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did, and never will agree. They are not in the least related. They are deadly foes. What has religion to do with facts? Nothing. Can there be Methodist mathematics, Catholic astronomy, Presbyterian geology, Baptist biology, or Episcopal botany? Why, then, should a sectarian college exist? Only that which somebody knows should be taught in our schools. We should not collect taxes to pay people for guessing. The common school is the bread of life for the people, and it should not be touched by the withering hand of superstition.
Our country will never be filled with great institutions of learning until there is an absolute divorce between Church and School. As long as the mutilated records of a barbarous people are placed by priest and professor above the reason of mankind, we shall reap but little benefit from church or school.
Instead of dismissing professors for finding something out, let us rather discharge those who do not. Let each teacher understand that investigation is not dangerous for him; that his bread is safe, no matter how much truth he may discover, and that his salary will not be reduced, simply because he finds that the ancient Jews did not know the entire history of the world.
Besides, it is not fair to make the Catholic support a Protestant school, nor is it just to collect taxes from infidels and atheists to support schools in which any system of religion is taught.
The sciences are not sectarian. People do not persecute each other on account of disagreements in mathematics. Families are not divided about botany, and astronomy does not even tend to make a man hate his father and mother. It is what people do not know, that they persecute each other about. Science will bring, not a sword, but peace.
Just as long as religion has control of the schools, science will be an outcast. Let us free our institutions of learning. Let us dedicate them to the science of eternal truth. Let us tell every teacher to ascertain all the facts he can—to give us light, to follow Nature, no matter where she leads; to be infinitely true to himself and us; to feel that he is without a chain, except the obligation to be honest; that he is bound by no books, by no creed, neither by the sayings of the dead nor of the living; that he is asked to look with his own eyes, to reason for himself without fear, to investigate in every possible direction, and to bring us the fruit of all his work.
At present, a good many men engaged in scientific pursuits, and who have signally failed in gaining recognition among their fellows, are endeavoring to make reputations among the churches by delivering weak and vapid lectures upon the "harmony of Genesis and Geology." Like all hypocrites, these men overstate the case to such a degree, and so turn and pervert facts and words that they succeed only in gaining the applause of other hypocrites like themselves. Among the great scientists they are regarded as generals regard sutlers who trade with both armies.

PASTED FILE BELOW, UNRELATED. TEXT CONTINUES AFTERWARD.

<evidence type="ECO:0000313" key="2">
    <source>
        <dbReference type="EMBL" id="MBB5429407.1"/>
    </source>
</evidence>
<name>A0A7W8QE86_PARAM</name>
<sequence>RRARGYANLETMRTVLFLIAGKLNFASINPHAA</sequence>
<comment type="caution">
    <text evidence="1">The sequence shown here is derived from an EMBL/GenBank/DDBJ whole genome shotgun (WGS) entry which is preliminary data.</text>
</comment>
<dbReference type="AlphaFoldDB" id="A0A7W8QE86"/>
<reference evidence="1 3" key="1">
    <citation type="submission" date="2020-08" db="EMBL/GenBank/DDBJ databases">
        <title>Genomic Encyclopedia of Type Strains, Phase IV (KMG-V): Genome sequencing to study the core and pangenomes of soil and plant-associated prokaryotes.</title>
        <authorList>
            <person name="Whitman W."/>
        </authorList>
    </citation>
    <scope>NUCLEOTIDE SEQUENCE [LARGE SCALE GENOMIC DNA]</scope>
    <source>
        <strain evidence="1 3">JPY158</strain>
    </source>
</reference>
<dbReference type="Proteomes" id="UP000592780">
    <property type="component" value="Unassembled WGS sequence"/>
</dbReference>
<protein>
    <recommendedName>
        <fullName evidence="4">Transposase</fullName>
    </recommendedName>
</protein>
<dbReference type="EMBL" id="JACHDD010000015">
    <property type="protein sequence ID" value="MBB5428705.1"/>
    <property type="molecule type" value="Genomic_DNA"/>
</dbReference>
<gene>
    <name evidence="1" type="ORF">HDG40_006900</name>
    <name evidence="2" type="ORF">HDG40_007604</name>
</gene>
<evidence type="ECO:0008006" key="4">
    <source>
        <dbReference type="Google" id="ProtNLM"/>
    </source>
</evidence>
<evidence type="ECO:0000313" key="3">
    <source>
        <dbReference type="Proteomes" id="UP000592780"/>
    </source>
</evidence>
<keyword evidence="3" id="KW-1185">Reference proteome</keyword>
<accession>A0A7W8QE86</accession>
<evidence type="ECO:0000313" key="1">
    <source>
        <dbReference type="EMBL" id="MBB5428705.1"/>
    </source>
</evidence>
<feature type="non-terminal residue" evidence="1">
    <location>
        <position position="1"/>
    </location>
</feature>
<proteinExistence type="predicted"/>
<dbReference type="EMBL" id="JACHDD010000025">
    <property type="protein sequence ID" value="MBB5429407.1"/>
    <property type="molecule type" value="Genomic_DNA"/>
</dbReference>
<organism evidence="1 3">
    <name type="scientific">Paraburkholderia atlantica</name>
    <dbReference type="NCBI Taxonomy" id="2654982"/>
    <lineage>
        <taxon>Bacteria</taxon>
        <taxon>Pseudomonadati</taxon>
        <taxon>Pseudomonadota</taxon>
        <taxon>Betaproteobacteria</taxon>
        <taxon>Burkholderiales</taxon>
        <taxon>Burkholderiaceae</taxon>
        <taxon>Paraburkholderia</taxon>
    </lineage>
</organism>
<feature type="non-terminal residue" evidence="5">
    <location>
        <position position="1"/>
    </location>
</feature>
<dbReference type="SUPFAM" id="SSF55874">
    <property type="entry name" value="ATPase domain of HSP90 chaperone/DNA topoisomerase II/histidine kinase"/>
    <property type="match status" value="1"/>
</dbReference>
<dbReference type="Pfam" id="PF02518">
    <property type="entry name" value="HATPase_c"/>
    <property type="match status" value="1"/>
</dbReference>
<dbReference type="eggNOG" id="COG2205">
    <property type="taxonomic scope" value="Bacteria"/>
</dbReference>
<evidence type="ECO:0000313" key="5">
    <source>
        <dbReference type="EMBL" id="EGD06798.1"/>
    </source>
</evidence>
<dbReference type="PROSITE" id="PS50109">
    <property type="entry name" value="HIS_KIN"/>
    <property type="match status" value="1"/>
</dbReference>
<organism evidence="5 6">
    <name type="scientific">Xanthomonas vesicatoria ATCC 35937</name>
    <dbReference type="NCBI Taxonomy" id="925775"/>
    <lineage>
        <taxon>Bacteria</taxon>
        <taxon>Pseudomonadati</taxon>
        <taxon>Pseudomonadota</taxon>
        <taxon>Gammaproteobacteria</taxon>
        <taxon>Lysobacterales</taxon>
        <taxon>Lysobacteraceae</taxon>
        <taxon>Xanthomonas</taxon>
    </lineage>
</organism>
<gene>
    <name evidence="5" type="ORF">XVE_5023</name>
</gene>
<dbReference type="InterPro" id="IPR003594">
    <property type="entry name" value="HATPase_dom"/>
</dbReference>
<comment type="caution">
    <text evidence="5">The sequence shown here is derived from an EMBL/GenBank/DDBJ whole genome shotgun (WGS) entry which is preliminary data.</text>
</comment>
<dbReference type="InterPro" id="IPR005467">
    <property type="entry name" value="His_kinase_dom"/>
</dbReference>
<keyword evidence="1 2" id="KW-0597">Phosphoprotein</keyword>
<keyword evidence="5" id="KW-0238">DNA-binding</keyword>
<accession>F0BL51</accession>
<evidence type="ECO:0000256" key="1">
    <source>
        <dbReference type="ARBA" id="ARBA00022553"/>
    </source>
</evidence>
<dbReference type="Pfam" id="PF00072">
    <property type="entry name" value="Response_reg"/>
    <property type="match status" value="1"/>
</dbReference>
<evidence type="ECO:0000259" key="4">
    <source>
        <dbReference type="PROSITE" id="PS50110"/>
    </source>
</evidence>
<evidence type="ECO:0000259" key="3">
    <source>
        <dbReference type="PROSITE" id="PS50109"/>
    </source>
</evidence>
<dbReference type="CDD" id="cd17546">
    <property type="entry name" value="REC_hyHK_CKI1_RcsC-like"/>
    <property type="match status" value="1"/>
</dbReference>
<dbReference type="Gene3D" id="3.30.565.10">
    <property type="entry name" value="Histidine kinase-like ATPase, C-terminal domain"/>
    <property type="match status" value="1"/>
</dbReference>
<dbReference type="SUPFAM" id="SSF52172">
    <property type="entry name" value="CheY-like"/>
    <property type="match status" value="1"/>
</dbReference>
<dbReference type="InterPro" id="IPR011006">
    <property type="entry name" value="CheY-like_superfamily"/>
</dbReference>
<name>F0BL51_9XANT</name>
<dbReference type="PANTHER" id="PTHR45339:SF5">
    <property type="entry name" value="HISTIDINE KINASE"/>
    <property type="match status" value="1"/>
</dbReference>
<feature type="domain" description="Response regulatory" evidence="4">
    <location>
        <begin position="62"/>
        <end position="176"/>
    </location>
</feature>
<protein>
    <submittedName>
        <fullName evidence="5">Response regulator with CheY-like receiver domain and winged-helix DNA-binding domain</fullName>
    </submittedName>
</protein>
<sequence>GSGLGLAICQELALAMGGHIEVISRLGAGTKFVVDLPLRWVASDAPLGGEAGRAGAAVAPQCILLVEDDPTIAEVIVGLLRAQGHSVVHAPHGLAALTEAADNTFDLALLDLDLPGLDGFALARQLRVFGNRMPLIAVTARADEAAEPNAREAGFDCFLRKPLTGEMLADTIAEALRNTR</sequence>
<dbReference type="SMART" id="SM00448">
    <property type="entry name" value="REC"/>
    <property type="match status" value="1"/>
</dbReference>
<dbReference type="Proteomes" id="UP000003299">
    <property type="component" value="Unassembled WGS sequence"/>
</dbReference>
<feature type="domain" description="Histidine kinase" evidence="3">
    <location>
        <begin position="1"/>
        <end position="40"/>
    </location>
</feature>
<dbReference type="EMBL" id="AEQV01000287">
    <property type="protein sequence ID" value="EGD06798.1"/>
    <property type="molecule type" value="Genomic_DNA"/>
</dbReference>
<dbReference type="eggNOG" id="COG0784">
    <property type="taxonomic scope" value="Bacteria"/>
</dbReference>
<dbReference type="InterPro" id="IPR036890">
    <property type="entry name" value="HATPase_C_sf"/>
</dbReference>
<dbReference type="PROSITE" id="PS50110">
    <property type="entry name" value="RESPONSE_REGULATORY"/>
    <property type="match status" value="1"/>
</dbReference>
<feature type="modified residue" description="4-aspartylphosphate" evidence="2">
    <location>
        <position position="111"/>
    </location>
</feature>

Surely the time must come when the wealth of the world will not be wasted in the propagation of ignorant creeds and miraculous mistakes. The time must come when churches and cathedrals will be dedicated to the use of man; when minister and priest will deem the discoveries of the living of more importance than the errors of the dead; when the truths of Nature will outrank the "sacred" falsehoods of the past, and when a single fact will outweigh all the miracles of Holy Writ.
Who can over estimate the progress of the world if all the money wasted in superstition could be used to to enlighten, elevate and civil
When every church becomes a school, every cathedral a university, every clergyman a teacher, and all their hearers brave and honest thinkers, then, and not until then, will the dream of poet, patriot, philanthropist and philosopher, become a real and blessed truth.
WOULD like also to liberate the politician. At
present, the successful office-seeker is a good deal like the centre of the earth; he weighs nothing himself, but draws everything else to him. There are so many societies, so many churches, so many isms, that it is almost impossible for an independent man to succeed in a political career. Candidates are forced to pretend that they are catholics with protestant proclivities, or christians with liberal tendencies, or temperance men who now and then take a glass of wine, or, that although not members of any church their wives are, and that they subscribe liberally to all. The result of all this is that we reward hypocrisy and elect men entirely destitute of real principle; and this will never change until the people become grand enough to allow each other to do their own thinking.